'Thor' Composer Knew Marvel Scores Sounded Similar, So He Decided to Change That

"The composer has been getting squeezed over the last few decades," says Devo's Mark Mothersbaugh, who watched a viral video critical of the MCU's music as he began work on 'Ragnarok.'
Screengrab/Marvel Entertainment

In 2016, a video essay raised a provocative question about Marvel Studios' films: Why aren't its film scores memorable in the way that franchises like Star Wars or James Bond are?

The video went viral, racking up more than 5.5 million views, and featured composers such as Danny Elfman speaking about the scourge of temp tracks — temporary music directors use to begin editing the film before the score is written. The video argued that temp tracks have contributed to a certain "sameness" in blockbuster movies today.

As fate would have it, the video not only sparked a conversation about modern scores, but also caught the attention of Devo founder (and Thor: Ragnarok composer) Mark Mothersbaugh.

"We were looking at that, going 'Wow, OK.' That helps explain some things that I kind of felt myself," he tells Heat Vision of watching the video.

Soon after, he began working with Ragnarok director Taika Waititi on the score for that film. The pair spoke about pushing the boundaries a bit, and the result is an '80s-tinged score with melodies worthy of Norse gods, as well as superheroes.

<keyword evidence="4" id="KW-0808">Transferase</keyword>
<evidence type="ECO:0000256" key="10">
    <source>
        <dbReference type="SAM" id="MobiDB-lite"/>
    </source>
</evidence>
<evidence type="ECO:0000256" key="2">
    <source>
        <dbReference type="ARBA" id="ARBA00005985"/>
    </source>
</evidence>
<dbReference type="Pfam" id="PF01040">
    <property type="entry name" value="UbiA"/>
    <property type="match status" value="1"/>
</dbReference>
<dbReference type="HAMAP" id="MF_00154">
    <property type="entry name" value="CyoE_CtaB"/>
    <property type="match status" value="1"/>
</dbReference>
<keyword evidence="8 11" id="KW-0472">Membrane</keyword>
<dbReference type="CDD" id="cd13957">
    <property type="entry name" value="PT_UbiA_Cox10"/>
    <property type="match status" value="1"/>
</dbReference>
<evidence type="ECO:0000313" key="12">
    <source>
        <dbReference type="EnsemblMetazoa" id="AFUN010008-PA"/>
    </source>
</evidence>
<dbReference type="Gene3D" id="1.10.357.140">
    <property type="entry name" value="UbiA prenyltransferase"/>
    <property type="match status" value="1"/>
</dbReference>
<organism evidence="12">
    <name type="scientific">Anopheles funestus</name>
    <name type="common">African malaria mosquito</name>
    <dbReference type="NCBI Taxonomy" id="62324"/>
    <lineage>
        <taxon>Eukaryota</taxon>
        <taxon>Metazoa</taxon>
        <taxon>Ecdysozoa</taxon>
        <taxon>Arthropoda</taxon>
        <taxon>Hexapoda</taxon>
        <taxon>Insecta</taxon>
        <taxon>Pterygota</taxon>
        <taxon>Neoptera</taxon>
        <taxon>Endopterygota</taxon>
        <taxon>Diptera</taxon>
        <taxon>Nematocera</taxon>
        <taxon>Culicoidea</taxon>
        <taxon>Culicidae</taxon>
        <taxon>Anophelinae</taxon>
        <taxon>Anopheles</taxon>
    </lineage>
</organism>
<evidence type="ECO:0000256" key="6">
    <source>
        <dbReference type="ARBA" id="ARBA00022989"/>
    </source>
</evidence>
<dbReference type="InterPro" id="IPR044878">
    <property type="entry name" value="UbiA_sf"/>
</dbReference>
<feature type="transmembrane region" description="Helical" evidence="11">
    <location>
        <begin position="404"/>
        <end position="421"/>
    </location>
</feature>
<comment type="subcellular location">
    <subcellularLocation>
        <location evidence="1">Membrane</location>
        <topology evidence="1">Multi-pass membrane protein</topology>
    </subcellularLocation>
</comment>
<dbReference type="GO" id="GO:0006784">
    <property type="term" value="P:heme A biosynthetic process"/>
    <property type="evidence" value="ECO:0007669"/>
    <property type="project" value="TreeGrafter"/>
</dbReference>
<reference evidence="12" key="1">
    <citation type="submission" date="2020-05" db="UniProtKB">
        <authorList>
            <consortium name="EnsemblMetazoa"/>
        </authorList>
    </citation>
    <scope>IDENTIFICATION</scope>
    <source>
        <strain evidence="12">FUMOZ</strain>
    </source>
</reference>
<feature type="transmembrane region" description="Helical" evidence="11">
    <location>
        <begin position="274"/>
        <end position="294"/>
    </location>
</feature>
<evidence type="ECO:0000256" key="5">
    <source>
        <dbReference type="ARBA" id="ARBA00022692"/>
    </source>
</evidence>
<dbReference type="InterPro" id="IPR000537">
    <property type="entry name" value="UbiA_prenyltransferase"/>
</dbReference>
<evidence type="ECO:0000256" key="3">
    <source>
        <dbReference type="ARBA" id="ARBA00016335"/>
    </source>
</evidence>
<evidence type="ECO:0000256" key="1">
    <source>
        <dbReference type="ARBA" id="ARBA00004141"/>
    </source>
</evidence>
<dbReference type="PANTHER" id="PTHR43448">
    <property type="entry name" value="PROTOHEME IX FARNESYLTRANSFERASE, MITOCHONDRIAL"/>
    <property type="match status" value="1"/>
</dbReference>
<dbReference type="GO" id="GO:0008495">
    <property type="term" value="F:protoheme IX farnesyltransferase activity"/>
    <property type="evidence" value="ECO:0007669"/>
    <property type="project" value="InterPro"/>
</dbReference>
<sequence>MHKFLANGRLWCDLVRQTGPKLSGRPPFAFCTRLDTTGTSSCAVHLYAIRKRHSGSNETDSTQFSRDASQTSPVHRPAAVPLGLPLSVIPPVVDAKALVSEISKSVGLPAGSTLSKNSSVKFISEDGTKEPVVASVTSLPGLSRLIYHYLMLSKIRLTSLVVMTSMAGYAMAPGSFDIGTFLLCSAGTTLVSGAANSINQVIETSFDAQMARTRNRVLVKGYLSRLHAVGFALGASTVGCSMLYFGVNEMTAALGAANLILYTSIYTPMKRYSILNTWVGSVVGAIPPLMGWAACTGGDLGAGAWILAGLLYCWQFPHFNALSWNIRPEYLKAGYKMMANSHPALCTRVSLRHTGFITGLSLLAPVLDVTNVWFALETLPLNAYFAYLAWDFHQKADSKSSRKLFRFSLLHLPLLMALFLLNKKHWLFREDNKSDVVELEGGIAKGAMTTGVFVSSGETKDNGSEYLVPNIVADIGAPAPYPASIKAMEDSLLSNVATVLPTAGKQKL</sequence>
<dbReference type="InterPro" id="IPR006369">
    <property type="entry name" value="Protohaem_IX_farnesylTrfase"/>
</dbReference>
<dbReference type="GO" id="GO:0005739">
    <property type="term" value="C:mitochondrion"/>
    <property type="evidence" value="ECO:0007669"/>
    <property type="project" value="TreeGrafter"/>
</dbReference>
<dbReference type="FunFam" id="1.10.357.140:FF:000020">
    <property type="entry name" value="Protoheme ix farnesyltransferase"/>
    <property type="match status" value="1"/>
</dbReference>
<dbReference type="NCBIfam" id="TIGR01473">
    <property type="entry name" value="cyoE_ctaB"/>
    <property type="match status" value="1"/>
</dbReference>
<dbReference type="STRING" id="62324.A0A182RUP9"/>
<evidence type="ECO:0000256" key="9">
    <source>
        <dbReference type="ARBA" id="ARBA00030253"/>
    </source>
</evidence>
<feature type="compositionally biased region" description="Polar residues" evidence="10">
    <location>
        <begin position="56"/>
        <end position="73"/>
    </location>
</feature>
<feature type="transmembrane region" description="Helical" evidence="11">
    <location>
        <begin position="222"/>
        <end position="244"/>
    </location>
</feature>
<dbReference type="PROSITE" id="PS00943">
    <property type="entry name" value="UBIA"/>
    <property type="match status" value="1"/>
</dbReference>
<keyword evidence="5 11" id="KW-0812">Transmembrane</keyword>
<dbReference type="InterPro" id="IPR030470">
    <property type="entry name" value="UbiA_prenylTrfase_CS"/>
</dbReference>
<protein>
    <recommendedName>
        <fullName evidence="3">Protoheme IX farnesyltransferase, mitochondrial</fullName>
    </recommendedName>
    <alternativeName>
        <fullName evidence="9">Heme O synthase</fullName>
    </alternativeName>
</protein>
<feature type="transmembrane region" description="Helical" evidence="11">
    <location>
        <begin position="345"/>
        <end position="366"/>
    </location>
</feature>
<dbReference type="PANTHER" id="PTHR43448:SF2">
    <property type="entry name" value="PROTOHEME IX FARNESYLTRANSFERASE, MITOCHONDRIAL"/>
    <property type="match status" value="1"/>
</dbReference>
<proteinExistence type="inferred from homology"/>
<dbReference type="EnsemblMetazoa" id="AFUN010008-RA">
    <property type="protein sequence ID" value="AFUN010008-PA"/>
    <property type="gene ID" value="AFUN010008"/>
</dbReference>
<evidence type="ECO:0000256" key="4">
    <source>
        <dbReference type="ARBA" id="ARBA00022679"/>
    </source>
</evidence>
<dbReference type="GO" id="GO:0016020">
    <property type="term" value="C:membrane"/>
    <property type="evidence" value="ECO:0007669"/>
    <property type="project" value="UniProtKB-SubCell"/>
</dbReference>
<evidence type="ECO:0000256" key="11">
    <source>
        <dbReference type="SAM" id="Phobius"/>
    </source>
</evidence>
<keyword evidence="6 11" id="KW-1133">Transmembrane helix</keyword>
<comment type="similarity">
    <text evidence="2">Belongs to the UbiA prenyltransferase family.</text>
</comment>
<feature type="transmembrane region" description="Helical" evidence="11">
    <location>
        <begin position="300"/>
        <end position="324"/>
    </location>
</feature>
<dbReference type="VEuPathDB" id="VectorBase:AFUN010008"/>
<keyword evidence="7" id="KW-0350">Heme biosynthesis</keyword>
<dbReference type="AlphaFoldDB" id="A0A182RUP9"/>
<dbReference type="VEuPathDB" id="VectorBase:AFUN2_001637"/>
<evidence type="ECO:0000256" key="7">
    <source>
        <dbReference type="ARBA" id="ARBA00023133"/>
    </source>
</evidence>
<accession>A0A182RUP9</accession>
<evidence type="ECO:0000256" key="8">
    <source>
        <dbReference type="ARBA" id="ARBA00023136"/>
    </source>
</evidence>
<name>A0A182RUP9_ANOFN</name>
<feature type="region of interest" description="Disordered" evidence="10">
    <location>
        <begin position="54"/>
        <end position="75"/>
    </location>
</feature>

Here's that video that sparked the conversation:

Mothersbaugh, who has also composed scores to The Lego Movie and 21 Jump Street, says that some of the complaints from the video essay may stem from the changing nature of filmmaking. The reliance on effects means that more and more elements of a film come together later and later. And therefore, a composer is given less and less time to do their work.  

"The composer has been getting squeezed over the last few decades. I guess sometimes maybe it works. A lot of times, and especially in the cases of the films they were pointing to in this YouTube thing, it started sounding like musical wallpaper," says Mothersbaugh. "I think that's what people were reacting to. It didn't sound like the music was written for that scene in particular. It sounded like somebody was just spraying the wall with some color. It was the right color for a specific moment but had no nuances to it."

Ragnarok has been getting praise as showcasing new vitality for the Marvel universe, and Mothersbaugh hopes to work with Marvel again.

"Marvel is so successful, and it seems like it's because the people that are at the top of the food chain are very integrated into the creative process, which I hadn't expected," he says. "You don't always see that. A lot of the executives, their big concerns are marketing, and investments, they don't have time — music is way down at the bottom of the list.  Even the directors, sometimes, you are working with them and they are like, 'Cobbler, cobble me some music.' And you are kind of treated like that."

Not so with Marvel.

"I'm sitting there with their in-house music editor and playing music for him and Taika. This guy walks in and it's Kevin [Feige, studio head] and he sits down with me, he's just listening in. He's checking it out to see what we're doing," recalls Mothersbaugh.

Thor: Ragnarok is in theaters now.

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